The people at marketing automation software vendor Marketo conducted research to look at ‘newer’ technologies and what their effect will be for marketers.
As the infographic below indicates there are significant differences between the US and the rest of the world, both with regards to expected consumer adoption and the plans to include the different types of marketing technology in marketing strategies for 2017.
In the US, Marketo says, 57 percent of respondents believe that predictive analytics is poised to be the main marketing technology for customer engagement. In contrast, only 11 percent of international marketers believe the same.
US marketers go for predictive analytics, international marketers leverage IoT and VR
This reflects in the planned usage of predictive analytics in 2017 in marketing as the infographic shows (69.55 percent in the US versus 26.25 percent in other countries).
The other way around, the Internet of Things (IoT) is seen as the potentially primary channel for customer interaction by 31 percent of international marketers, while this is only the case for 16 percent of US marketers, Marketo states.
43.75 percent of international marketers plan to include IoT in their marketing strategy in 2017, in the US this is the case for 29.09 percent of respondents.
When we speak about the rest of the world or international marketers, we mean marketers from the UK, Australia, Germany and France. In other words: the survey only focused on a few countries, mainly European and the APAC region is only represented by Australia so Asian countries, the Middle East, Africa, South America, Eastern Europe, the Nordics and most Southern European countries aren’t represented.
Excitement on new marketing technology touchpoints is high but spend differs
Still, the discrepancies between US and international marketers seem pretty striking. The only thing they tend to agree on is an excitement regarding the many new touchpoints and interaction opportunities brought upon us by new marketing technology.
The perceptions regarding the usage of the Internet of Things for marketing and customer interaction (we wouldn’t call IoT a channel, yet the survey announcement doesn’t indicate what types of IoT use cases are deemed important by marketers, nor in what industries this is the case), are interesting as you’ll read below.
US marketers further seem to focus less on machine learning and on artificial intelligence than their international colleagues.
Another interesting difference exists between the expected usage by consumers of augmented reality and virtual reality and the planned usage of AR (augmented reality) and VR (virtual reality) by marketers.
Reporting and (predictive) analytics
It’s clear that in today’s data-intensive consumer and marketing reality, analytics are essential. Still, this doesn’t show enough yet.
The difference in perceptions regarding the usage of predictive analytics is striking, although regional attitudes can play a role too.
Overall, we quote from the press release, “37 percent of marketers feel better reporting and analytics to make sense of all the data would be the key to successfully maintaining customer relationships, while 33 percent say they require a platform to keep up with the speed and volume of interactions”. That seems like a relatively low percentage.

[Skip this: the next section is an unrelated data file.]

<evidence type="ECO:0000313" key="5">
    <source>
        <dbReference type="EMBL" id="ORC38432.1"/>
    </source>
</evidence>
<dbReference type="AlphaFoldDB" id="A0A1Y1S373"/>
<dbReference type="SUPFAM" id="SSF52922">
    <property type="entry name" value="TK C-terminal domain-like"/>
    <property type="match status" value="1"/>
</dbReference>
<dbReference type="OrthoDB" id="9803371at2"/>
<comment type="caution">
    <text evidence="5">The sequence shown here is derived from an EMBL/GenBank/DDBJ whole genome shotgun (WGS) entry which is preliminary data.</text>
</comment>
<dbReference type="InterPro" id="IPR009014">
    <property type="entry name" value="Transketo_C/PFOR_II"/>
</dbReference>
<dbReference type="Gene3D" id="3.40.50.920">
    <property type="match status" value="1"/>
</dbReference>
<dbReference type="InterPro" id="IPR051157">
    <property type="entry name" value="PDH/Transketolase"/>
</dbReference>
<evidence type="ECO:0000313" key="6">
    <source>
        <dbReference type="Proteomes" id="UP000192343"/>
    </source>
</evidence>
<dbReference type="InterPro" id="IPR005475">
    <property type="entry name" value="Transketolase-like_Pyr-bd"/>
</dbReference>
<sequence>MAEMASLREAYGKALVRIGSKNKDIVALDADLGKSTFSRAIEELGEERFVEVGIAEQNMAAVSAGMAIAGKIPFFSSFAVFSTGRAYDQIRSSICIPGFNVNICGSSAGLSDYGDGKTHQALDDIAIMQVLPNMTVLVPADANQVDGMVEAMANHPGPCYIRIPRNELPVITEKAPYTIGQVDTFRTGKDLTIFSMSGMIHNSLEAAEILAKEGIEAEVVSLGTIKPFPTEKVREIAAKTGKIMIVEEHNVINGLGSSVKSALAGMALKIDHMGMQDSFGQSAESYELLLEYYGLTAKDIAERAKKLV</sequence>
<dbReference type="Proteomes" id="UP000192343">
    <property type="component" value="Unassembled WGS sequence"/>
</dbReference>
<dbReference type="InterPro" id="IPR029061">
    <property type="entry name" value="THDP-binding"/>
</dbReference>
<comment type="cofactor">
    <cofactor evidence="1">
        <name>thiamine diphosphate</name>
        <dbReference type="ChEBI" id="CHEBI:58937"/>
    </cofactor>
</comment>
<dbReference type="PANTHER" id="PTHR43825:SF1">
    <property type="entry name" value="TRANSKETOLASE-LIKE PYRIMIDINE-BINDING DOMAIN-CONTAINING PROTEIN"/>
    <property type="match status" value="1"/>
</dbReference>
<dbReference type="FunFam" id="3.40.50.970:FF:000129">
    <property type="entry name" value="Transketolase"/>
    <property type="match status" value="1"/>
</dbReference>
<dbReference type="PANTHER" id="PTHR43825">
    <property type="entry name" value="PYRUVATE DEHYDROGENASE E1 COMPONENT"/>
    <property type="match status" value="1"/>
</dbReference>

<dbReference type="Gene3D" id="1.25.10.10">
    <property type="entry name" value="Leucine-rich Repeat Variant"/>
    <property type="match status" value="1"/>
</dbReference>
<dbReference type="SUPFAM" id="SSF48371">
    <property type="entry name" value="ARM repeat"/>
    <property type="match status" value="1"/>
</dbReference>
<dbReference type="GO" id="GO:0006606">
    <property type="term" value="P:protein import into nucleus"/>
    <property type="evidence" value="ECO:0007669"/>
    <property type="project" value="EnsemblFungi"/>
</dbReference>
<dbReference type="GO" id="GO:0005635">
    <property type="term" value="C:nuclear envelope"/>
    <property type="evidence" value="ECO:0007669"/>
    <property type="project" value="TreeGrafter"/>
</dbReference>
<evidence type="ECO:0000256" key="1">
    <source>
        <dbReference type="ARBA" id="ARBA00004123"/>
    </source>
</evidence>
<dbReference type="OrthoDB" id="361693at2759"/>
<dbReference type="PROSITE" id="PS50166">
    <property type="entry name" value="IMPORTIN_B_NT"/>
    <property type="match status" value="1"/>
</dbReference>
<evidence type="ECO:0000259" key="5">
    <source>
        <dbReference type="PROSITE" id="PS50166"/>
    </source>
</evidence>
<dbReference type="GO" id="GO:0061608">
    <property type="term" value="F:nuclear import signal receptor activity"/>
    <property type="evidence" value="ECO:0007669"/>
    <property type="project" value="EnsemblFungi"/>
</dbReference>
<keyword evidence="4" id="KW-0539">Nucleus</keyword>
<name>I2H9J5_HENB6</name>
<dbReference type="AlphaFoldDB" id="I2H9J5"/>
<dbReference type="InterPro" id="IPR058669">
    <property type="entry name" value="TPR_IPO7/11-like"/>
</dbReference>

The Internet of Things for new touchpoints: understanding regional differences
While the optimism of international marketers regarding the usage of IoT might seem too optimistic, it is more or less in line with IDC’s findings on the IoT market in 2017 and beyond.
As IDC found, consumer IoT spend is relatively far more important in Western-Europe, where the majority of non-US Marketo survey respondents comes from. While consumer IoT being the fourth largest industry in 2016 globally, it is poised to rank second in Western-Europe in the period throughout 2020, overtaking transportation IoT spend and utilities IoT spend. This makes Western-Europe an exception.
Interesting: while the Marketo survey indicates that international marketers tend to focus more on IoT as a collection of new interaction and touchpoint opportunities than their US peers, the IAB IoT research, which was announced in December 2016, only looked at marketing and IoT in the US, exactly where marketers don’t seem to think IoT is a marketing technology priority for 2017 from an implementation viewpoint. Work for the IAB outside the US? Moreover, the IAB research only looked at consumer-owned IoT devices but the touchpoint opportunities go way beyond that.
A final note in this regard: the main consumer-related IoT use cases revolve around the smart home and home automation (also think smart media and entertainment) and industry-specific applications such as telematics in insurance and cross-channel opportunities and digital signage in retail (and beyond)
So, the composition of the panel is important and it’s essential to know which kind of touchpoints we talk about when gauging marketer’s interests. We can’t repeat it enough: while predictive analytics, for instance, is a pretty well-described and well-known marketing technology, the Internet of Things is not a thing nor well-described or understood by many. Use cases are crucial here.
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